Monday, November 19, 2007

Ruth Ellis (October 9, 1926July 13, 1955) was a British murderess who was the last woman to be executed in the UK. She was convicted of the murder of her lover, David Blakely, and hanged at London's Holloway Prison.

David Blakely
The hanging of Ruth Ellis strengthened public support for the abolition of the death penalty, which was halted in practice for murder in Britain ten years later. Reprieve was by then commonplace. It was becoming clear to many that capital punishment was arbitrary: political, rather than judicial considerations determined which of the condemned would pay the supreme penalty.
Of the 145 women in Britain convicted of murder and sentenced to death in the 20th century, only 14 were hanged, a reprieve rate of over 90 per cent. Factors that counted against Ruth Ellis included her appearance, her lifestyle, her supposed lack of remorse, the fact that a passer-by was slightly wounded and the sensational aspects of the case. Unfortunately, the murder and Ruth's arraignment also occurred during the 1955 General Election campaign, which was won by the Conservatives on a strongly pro-death-penalty platform. It may be that the publicity and furore surrounding the case was counter-productive to Ruth Ellis's cause, and the newly elected Home Secretary could not be seen to bow to a section of public opinion in exercising the Royal Prerogative of mercy.
In his book Anthony Eden, published in 1986, Robert Rhodes James states that Eden, who was the British prime minister at the time, makes no reference whatever to this matter in his memoirs and there is nothing in his papers about the case. Eden accepted that the decision was the responsibility of the Home Secretary, but there are indications that he was troubled about it.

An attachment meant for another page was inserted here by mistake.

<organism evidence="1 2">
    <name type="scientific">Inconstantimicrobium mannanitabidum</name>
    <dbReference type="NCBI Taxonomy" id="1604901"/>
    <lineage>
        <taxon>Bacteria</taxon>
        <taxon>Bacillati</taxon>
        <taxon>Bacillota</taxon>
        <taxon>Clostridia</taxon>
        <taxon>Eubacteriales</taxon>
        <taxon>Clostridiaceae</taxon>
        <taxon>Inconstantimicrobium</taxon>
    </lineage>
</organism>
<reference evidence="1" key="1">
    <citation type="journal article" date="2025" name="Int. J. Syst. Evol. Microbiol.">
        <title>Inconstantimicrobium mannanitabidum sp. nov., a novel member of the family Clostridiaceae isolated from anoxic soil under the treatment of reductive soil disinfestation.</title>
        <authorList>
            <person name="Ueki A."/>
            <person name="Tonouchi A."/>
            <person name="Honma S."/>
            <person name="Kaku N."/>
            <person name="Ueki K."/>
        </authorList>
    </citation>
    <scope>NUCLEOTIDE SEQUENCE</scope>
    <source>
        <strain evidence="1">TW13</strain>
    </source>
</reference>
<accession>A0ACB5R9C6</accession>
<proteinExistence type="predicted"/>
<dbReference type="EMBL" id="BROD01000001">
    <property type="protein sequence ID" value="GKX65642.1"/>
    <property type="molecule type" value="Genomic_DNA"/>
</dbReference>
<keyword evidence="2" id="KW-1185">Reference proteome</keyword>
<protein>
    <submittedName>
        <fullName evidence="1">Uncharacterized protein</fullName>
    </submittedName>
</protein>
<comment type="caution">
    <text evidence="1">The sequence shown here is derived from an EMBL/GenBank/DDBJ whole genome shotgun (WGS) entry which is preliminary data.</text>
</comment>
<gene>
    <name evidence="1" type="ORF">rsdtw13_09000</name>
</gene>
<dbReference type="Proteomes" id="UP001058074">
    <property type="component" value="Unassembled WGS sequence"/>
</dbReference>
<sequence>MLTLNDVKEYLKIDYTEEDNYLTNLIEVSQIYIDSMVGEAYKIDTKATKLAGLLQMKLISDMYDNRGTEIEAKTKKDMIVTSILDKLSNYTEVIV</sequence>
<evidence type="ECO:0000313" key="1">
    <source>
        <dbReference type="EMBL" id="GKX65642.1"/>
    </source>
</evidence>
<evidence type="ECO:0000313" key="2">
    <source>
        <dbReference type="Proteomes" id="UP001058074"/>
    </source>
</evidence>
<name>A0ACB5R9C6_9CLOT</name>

The execution brought worldwide condemnation. Foreign newspapers observed that the concept of the crime passionnel seemed foreign to the British. One French reporter wrote: "Passion in England, except for cricket and betting, is always regarded as a shameful disease."
The tragedy of David Blakely and Ruth Ellis was not confined to them. Within weeks of her execution, Ruth's 18-year-old sister died suddenly, allegedly of a broken heart. Ruth's husband, George Ellis, descended into alcoholism and hanged himself in 1958.
Her son, Andy, who was 11 at the time of his mother's hanging, suffered irreparable psychological damage and committed suicide in a squalid bedsit in 1982. It is said that the trial judge, Sir Cecil Havers, had sent money every year for Andy's upkeep. Christmas Humphreys, the prosecution counsel at Ruth's trial, paid for his funeral.
The case continues to have a strong grip on the British imagination and was referred back to the Court of Appeal by the Criminal Cases Review Commission. The Court firmly rejected the appeal, although it made clear that it ruled only on the conviction based on the law as it stood in 1955, not on whether she should have been executed.
On May 21st 2005, The Mirror newspaper published an exclusive story, No Pardon for Ellis: "Fifty years on, government turns down reprieve for hanged Ruth Ellis. - Hanged killer Ruth Ellis has been secretly denied a pardon by the government, documents reveal. The decision has been kept under wraps for fear of unleashing protests which could embarrass ministers.".